PHILADELPHIA - A lawsuit filed by a woman who claimed she found broken glass in her food at the Ruby Tuesday restaurant in the Springfield Mall has quickly come to an end.
The case, which was previously reported on by the Pennsylvania Record, involved Ashivia Singletary of Philadelphia and was filed on Feb. 1, 2017, in the Philadelphia Court of Common Pleas.
Evan Dyer, an attorney with Louis B. Himmelstein & Associates in Philadelphia, represented Singletary in the now-settled case against Ruby Tuesday.
“That case settled maybe a week ago,” Dyer told the Penn Record during a telephone interview. “It settled for an undisclosed amount.”
In the original filing, the plaintiff claimed that “as she was sitting and eating, Singletary came in contact with the aforesaid dangerous food, unclean food, broken glass, foreign object in the food, irregularity, defect and/or other dangerous condition, causing Singletary, to chew on and/or swallow and/or consume the broken glass and/or foreign object causing plaintiff to sustain serious, painful and permanent injuries which required medical treatment and care.”
The lawsuit relied on an implied warranty between restaurant patrons and establishments that exists in all states. Essentially, the law holds restaurants liable for the food they serve and any foreign or dangerous objects that may be found in that food, unless it’s expected by the patron. Diners have found foreign objects in restaurants' food in various cases, ranging from broken glass to pieces of metal, or even, in one case involving a fast food chain, human flesh.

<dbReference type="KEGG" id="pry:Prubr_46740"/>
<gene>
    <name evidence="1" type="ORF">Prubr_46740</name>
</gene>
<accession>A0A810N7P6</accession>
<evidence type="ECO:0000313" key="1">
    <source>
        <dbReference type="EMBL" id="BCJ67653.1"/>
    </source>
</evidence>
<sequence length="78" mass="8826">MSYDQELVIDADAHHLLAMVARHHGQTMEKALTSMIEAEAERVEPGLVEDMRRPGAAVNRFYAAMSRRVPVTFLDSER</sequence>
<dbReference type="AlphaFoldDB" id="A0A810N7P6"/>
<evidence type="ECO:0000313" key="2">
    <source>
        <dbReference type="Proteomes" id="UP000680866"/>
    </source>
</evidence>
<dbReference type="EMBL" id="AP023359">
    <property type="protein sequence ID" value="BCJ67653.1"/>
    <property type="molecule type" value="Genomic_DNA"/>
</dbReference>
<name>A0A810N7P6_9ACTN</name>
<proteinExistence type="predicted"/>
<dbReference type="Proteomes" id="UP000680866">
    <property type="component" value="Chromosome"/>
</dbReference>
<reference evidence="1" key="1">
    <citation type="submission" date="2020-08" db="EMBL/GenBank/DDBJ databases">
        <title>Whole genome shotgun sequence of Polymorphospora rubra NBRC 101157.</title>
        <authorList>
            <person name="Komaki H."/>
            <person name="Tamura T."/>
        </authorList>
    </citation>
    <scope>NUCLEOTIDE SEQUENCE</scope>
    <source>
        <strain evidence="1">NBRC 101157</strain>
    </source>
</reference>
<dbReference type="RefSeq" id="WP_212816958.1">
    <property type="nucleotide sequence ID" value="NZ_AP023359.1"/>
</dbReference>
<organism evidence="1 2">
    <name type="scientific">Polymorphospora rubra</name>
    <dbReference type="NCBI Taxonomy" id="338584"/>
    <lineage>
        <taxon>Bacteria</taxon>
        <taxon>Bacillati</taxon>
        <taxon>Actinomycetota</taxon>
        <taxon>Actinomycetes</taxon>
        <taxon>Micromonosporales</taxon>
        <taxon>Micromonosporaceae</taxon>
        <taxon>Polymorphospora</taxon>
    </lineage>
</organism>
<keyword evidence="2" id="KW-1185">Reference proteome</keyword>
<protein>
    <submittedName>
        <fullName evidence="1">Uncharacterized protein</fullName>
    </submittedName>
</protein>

Although the amount of the settlement won't be disclosed, the original suit requested an award in excess of $50,000 for Singletary, citing negligence, strict liability, breach of warranty, breach of implied warranty and breach of express warranty. According to the original complaint, Singletary allegedly suffered significant harm including broken and cracked teeth, mouth damage and other orthopedic and psychological injuries during the incident.
Cases where individuals file suit against restaurants after finding foreign objects in their food aren’t necessarily outside the norm, but they aren’t the most common personal injury claims.
“It’s not the most common type of case at all,” Dyer said. “We don’t get [cases like Singletary’s] that much, but under no circumstances is it the only one we’ve had.” Dyer declined to comment on the details of the settlement and whether Ruby Tuesday admitted any wrongdoing.
“I’m not going to say one way or the other particularly about this case,” Dyer said. “I’m just going to say in general that 99.99 percent of these releases don’t have an admission of liability.”
The settlement in cases such as Singletary’s are complicated and involve many factors, according to Dyer.
“Something tells me that a lot of factors went into [Ruby Tuesday’s decision to settle], but I can’t be more specific than that,” he said.